A Nineteenth Century Law Library:
The Colcock-Hutson Collection
The People : The Fourth Generation
Charles Jones Colcock Hutson
Charles Jones Colcock Hutson, the son of Richard Woodward Hutson (half-brother of William Ferguson Hutson and cousin of William Ferguson Colcock), was born in McPhersonville in 1842. He attended the South Carolina College from 1856 to 1859, but left due to ill health. Future Federal District Court Judge William H. Brawley was a classmate.
When the Civil War broke out, C.J.C. Hutson enlisted in Gregg’s 1st Regiment, was elected adjutant, and served in that capacity with his unit in Virginia. He was captured toward the end of the war and imprisoned in the old capitol building in Washington, D.C. and at Johnson’s Island. Released in 1865, he returned home and was admitted to the bar in 1866. He practiced law with his cousin and father-in-law, W.F. Colcock, living in McPhersonville. (1) In 1872, the law firm of Colcock and Hutson was dissolved and he began to practice on his own. He was elected to the South Carolina House of Representatives from Hampton County in 1876 and served until 1890. In 1886, he came within a few votes of being made Lieutenant-governor. Although he was a life-long Democrat, C.J.C. Hutson was no fan of Benjamin R. Tillman. In his diary, he marks Tillman’s inauguration as Governor on December 4, 1890 with this remark — “B.R. Tillman inaugurated as Governor today. What a blot on South Carolina!” (2) In 1895, he was appointed clerk of the United States Court for the District of South Carolina, in which capacity he served until his death. Also in 1895, he served as a delegate to the South Carolina Constitutional Convention. He died in 1902.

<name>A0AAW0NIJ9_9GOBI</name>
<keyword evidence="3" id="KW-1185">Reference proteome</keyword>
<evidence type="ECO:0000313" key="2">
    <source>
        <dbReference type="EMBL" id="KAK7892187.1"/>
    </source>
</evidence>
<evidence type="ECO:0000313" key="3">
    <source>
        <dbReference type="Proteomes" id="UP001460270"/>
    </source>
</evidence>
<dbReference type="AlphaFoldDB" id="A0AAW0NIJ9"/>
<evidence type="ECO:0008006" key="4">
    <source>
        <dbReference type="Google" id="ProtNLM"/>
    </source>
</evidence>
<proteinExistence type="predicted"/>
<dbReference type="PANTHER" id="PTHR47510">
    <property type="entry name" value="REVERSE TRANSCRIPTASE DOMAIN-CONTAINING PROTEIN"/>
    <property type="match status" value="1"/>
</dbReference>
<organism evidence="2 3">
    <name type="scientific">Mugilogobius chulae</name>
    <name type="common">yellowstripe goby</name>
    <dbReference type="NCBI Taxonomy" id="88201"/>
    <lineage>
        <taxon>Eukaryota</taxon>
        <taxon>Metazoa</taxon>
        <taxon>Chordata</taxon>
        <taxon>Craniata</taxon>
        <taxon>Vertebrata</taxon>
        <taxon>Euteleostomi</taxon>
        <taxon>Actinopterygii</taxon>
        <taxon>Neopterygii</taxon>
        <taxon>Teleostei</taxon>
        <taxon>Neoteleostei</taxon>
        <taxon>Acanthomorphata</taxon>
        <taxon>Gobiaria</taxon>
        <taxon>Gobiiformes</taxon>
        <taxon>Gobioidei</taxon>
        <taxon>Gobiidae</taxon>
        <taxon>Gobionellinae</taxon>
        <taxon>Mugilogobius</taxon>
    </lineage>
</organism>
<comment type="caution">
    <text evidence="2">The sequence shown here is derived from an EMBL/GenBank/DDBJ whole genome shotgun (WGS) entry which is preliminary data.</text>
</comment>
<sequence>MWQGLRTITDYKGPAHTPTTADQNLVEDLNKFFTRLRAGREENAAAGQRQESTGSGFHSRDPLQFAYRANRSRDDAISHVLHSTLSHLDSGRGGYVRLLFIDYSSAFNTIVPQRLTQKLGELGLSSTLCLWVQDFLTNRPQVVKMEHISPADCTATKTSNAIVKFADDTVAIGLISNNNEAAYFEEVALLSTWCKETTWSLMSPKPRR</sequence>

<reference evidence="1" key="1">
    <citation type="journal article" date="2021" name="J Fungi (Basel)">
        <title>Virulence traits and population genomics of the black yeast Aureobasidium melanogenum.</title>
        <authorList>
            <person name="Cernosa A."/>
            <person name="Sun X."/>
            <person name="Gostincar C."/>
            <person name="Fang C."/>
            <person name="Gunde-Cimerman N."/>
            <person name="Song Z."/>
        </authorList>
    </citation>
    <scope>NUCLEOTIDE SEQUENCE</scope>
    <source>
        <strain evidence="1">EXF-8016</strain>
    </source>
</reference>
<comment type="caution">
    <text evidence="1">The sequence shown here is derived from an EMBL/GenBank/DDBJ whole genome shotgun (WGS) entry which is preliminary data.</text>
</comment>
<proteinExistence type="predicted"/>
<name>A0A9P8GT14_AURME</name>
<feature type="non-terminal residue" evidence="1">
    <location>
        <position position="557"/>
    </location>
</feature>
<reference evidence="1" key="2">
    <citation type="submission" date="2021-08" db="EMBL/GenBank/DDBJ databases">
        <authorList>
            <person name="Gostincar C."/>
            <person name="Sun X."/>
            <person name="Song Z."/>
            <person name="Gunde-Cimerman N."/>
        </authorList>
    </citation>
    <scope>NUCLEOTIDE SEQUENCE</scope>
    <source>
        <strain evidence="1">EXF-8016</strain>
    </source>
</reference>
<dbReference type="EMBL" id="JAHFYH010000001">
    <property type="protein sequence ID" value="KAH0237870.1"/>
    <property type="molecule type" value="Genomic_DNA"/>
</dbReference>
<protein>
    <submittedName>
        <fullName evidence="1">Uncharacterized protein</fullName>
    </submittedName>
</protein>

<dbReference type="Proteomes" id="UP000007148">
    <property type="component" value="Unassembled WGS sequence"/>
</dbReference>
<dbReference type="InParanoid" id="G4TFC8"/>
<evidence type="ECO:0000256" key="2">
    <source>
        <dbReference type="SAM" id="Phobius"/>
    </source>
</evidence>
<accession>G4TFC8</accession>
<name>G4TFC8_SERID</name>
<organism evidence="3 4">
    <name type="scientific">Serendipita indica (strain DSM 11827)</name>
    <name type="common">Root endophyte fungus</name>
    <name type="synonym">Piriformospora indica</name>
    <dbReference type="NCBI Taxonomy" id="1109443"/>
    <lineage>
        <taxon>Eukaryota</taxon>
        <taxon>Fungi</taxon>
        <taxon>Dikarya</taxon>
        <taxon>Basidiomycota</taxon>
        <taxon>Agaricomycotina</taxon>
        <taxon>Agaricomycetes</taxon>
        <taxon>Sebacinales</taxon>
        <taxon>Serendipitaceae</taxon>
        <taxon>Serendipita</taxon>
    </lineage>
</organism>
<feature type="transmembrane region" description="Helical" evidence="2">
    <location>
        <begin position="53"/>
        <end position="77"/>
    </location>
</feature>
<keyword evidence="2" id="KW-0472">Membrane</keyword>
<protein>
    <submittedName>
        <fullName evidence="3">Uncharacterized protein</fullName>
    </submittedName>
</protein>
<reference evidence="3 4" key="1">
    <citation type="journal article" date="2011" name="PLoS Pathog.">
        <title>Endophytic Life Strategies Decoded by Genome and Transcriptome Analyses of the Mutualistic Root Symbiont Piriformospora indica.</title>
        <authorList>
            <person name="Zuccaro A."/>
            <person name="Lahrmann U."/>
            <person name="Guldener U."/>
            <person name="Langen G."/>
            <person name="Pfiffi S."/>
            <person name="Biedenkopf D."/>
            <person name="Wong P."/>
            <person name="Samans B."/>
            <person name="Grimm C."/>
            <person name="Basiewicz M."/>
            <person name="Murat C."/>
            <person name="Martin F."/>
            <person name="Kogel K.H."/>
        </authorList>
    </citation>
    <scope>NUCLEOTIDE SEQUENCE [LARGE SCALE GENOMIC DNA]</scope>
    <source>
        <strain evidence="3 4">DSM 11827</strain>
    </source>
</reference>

“As a member of the Bar, as legislator, as a member of the last constitutional Convention, he always stood for what was best and highest in our civilization.” (3)
Cornelius Julius Colcock
Cornelius Julius Colcock, the son of William Ferguson Colcock, was born in Grahamville in 1845, at Roseland Plantation, his mother’s family home. His education was interrupted by the Civil War and at age 16, he enlisted in the Confederate Army. After the war, he read law in the office of his father, W.F. Colcock, was admitted to the Bar, and practiced with his father and brother-in-law, C.J.C. Hutson, for many years. (4) He was elected to the South Carolina House of Representatives in 1898 and served 4 terms. When Ridgeland was created as a railway station, later becoming the county seat of Jasper County, Cornelius Colcock was one of the first two lawyers to open an office there. (5) He was a faithful member of Holy Trinity Episcopal Church, his family church in Grahamville, serving as lay reader. He died in 1911.
- Hampton County Tricentennial Commission (Hampton County, S.C.), Both Sides of the Swamp: Hampton County (1970).
- Papers of the Colcock and Hutson Families, 1874–1925, http://www.sc.edu/library/socar/uscs/2001/colcock.html.
- Obituary of Col. C.J.C. Hutson, News & Courier (Charleston), November 2, 1902, quoting Judge William H. Brawley.
- Obituary of C.J. Colcock, News & Courier (Charleston), February 17, 1911.
- Grace Fox Perry, Moving Finger of Jasper 68 (Golden jubilee ed. 1962).